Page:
See You on the Other Side

Lager in the tropics.

We’re going to be away for two weeks, gadding about Germany and France with our Bradshaw and a fistful of Baedekers.

We prob­a­bly won’t be post­ing any­thing here, but we’ll try to keep up our Tweet­ing and maybe do a lit­tle Face­book­ing.

In the mean­time, here are some nuggets to chew on.

  • We’re going to ‘go long’ again on 30 Novem­ber. What we write will prob­a­bly have a Christ­mas theme. Once again, we’d be delight­ed if you joined us, like this lot did last week.

Indeed as the big brew­ers launch ‘badged’ beers to try to cre­ate the impres­sion of ‘guests’ and attempt to steal the micros’ clothes with lim­it­ed edi­tion ales (Whit­bread should learn to brew one beer prop­er­ly before they try to brew a Clas­sic Series reck­ons Don), com­pe­ti­tion is not just with­in the sec­tor, but for the sec­tor.

  • On our return, we’ll be speak­ing at the Eden Pro­jec­t’s food and drink fes­ti­val, this time on the sub­ject of his­tor­i­cal beer styles and their influ­ence on what’s avail­able on the mar­ket right now. We’re writ­ing the script on our hols, so that’s all we know for the moment, except that we’re hop­ing to use St Austell Prop­er Job and 1913 Stout in the tast­ing.
  • And, final­ly, if you’ve ever won­dered what the HELL we look like, you might want to keep an eye on Enor­mous Face, where a ‘guest post’ is immi­nent.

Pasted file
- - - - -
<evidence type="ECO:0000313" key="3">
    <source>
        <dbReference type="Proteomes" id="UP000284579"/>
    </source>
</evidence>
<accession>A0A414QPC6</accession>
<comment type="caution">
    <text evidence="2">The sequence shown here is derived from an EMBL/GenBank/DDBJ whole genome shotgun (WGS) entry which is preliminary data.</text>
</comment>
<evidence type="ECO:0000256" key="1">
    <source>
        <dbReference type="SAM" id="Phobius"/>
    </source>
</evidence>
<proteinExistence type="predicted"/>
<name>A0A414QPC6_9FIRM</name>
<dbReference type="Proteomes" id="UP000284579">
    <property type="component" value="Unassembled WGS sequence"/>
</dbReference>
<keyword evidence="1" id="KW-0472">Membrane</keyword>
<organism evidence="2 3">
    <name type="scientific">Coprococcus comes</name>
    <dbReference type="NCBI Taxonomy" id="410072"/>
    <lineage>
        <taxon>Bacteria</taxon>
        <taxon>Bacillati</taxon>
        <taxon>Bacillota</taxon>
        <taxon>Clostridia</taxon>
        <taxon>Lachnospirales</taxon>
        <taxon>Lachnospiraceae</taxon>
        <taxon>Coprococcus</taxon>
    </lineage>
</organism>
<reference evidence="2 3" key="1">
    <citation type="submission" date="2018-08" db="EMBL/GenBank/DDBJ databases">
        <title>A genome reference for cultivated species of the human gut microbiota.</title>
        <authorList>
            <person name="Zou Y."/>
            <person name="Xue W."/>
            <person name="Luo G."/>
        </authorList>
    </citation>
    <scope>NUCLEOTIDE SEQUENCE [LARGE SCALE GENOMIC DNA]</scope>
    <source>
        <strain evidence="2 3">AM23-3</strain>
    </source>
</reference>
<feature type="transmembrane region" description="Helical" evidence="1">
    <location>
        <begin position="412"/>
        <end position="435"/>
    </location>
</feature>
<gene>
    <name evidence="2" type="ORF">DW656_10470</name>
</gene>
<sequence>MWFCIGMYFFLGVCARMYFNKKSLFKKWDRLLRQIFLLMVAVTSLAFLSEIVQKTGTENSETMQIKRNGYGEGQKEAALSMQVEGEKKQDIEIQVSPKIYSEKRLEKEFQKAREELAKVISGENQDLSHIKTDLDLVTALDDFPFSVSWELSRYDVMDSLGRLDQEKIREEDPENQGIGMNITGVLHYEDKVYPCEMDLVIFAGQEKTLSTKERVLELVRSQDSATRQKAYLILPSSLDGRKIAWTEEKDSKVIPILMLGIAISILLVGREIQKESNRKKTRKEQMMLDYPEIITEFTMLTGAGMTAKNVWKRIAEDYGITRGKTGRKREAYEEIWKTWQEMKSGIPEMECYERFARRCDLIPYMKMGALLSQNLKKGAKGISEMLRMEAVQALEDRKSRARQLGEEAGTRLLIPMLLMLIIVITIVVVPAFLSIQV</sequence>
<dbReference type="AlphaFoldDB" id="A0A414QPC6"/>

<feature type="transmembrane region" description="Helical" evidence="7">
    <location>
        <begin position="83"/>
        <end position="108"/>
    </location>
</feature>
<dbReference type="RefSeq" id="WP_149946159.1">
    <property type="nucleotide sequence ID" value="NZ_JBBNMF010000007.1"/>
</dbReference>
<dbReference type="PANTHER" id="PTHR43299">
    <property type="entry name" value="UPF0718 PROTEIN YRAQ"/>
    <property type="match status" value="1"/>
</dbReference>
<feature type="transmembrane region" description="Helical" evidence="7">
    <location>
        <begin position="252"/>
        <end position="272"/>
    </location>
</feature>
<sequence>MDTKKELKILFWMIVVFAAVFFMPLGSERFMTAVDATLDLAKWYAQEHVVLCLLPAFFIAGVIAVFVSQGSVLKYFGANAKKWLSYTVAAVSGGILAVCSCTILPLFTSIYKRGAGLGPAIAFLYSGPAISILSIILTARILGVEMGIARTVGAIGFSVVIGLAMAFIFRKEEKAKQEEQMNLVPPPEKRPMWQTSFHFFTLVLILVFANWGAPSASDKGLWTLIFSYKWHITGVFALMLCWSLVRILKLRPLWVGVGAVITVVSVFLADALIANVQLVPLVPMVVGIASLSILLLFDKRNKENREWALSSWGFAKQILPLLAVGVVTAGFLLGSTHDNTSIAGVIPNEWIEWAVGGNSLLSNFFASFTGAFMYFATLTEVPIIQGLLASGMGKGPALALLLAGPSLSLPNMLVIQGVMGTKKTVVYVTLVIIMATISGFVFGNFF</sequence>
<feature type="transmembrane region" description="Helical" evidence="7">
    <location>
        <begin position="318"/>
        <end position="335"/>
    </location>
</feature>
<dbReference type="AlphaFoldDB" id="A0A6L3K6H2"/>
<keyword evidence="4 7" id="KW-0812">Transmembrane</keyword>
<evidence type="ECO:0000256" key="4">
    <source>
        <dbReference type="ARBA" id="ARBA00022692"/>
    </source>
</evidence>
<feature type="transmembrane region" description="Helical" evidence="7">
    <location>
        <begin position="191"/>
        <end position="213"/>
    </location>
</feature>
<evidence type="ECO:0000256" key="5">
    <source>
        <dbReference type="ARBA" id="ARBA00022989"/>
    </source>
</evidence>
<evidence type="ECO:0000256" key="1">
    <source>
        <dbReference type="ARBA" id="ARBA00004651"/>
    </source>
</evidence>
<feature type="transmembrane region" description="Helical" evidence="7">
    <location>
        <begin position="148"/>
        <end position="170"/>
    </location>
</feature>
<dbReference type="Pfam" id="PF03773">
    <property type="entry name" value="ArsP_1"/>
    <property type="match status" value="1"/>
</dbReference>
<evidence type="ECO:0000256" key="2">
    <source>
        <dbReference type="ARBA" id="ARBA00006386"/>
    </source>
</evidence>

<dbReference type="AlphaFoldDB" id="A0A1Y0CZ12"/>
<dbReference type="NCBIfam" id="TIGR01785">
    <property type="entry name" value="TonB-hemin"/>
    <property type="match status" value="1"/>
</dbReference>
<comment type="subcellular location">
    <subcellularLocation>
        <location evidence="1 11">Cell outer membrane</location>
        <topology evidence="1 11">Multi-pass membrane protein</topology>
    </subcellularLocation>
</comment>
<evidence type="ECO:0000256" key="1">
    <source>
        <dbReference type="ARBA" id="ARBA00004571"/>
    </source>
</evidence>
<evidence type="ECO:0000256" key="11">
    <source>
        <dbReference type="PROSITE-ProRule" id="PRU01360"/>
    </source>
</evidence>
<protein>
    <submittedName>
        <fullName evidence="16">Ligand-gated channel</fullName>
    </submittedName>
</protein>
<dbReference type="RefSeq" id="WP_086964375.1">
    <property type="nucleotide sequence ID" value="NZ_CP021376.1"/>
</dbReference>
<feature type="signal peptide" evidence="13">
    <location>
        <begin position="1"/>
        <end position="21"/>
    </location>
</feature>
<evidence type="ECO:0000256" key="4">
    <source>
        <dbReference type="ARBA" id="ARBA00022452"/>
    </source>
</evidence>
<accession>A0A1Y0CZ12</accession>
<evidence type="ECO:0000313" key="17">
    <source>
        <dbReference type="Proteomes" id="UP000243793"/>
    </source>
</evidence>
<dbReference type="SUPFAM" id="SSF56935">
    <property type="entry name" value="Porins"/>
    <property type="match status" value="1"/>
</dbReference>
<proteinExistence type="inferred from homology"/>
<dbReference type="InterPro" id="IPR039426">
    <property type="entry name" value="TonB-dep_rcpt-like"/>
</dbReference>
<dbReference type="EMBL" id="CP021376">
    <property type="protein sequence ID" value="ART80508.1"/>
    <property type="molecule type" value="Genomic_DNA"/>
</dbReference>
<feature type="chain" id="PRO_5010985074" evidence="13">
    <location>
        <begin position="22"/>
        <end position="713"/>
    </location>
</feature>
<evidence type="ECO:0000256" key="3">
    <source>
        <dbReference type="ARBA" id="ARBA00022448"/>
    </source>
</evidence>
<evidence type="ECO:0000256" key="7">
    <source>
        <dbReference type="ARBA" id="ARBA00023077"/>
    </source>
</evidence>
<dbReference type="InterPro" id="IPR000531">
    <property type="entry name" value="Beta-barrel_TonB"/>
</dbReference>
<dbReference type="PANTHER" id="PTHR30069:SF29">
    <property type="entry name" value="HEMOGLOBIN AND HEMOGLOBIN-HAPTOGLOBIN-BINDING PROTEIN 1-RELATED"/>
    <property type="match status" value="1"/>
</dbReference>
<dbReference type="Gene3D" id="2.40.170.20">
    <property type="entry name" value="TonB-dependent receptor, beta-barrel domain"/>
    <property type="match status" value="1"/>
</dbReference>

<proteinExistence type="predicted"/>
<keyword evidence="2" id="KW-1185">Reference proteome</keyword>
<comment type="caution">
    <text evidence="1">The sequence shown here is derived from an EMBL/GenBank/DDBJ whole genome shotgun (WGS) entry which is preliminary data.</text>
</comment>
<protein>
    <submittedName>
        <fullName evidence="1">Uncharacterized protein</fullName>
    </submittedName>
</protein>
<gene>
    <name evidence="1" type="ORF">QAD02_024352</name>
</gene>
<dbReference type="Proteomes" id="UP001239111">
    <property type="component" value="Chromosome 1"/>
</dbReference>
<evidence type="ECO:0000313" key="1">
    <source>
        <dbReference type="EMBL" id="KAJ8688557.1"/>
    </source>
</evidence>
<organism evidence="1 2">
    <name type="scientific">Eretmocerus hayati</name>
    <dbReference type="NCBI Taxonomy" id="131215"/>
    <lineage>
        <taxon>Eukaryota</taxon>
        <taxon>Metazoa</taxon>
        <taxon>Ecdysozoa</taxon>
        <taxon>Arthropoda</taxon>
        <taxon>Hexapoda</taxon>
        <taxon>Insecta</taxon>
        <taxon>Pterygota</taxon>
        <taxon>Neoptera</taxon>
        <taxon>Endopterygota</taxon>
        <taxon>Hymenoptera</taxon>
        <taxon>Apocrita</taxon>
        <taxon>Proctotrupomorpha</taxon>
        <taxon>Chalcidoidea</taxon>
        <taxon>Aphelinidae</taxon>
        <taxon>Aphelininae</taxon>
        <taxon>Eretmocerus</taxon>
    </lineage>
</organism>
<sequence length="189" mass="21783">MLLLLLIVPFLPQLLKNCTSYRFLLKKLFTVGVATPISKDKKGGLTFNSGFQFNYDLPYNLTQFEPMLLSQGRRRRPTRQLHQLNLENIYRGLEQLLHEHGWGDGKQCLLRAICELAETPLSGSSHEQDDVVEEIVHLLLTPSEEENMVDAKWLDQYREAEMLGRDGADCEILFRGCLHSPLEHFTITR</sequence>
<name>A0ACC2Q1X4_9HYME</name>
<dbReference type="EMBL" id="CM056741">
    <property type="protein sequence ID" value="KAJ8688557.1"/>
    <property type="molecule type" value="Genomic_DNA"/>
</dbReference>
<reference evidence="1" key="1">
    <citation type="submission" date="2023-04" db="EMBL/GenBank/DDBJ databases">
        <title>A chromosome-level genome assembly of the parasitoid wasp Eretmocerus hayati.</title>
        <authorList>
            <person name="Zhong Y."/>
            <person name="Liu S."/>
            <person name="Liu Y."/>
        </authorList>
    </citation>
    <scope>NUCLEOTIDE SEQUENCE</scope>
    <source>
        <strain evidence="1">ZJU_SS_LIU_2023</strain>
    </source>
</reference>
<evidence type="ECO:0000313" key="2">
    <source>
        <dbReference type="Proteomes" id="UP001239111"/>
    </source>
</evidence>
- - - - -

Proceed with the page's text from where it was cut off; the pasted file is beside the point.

2 thoughts on “See You on the Other Side”

  1. Have a great trip! I’d be curi­ous, if you are mind­ed, whether you find a marked sul­fur-like note (spoiled egg, lit match) smell and taste in much of the lager there. Not all to be sure, e.g. I nev­er noticed it in Urquell, or Bernard, but in numer­ous reput­ed brands. I think it’s a set­tled part of the palate of much helles and pils – not dis­sim­i­lar actu­al­ly to the Bur­ton sul­furous taste.

    Viz. murky: if by that cloudy is meant, three years ago I had a num­ber of cask beers mid-town (Lon­don) that were like that. Young’s Spe­cial Bit­ter was one, but there were oth­ers, most­ly from fair­ly new brew­eries. I don’t think The Ker­nel start­ed it, it is sure­ly a spin-off of Amer­i­can prac­tice. Not a great idea IMO, but it seems to have set­tled in there too now..

    That was very inter­est­ing about Greene King and it points up a dif­fer­ence in ter­mi­nol­o­gy that is occur­ring on either side of the pond. In Eng­land, craft beer means, beer that is cloudy or piney or grape­fruit-like or flavoured (cof­fee, choco­late, spices) or per­haps in an old Bel­gian sour tra­di­tion. To me in Cana­da, Greene King’s exist­ing cask line-up is craft beer 100%! It already is, you can’t make it more crafty than it is! One does­n’t have to love Abbott, say, to rec­og­nize that it is a full-tast­ed, nat­u­ral­ly made and served beer, the kind of mod­el that kick-start­ed the craft thing here to begin with. Hence the odd­i­ty of read­ing that a cask beer spe­cial­ist (I real­ize they do make oth­er kinds of beer but that’s okay) is crafty. Because the term craft real­ly was­n’t apt for Eng­land, it has (IMO) tak­en on a dif­fer­ent mean­ing there than here, which is fine of course.

    Gary

  2. Whit­bread­’s ear­ly ’90s Porter was rather good, as I recall. Although I remem­ber a choco­late mild that was less so. Ahead of its time, maybe.

Comments are closed.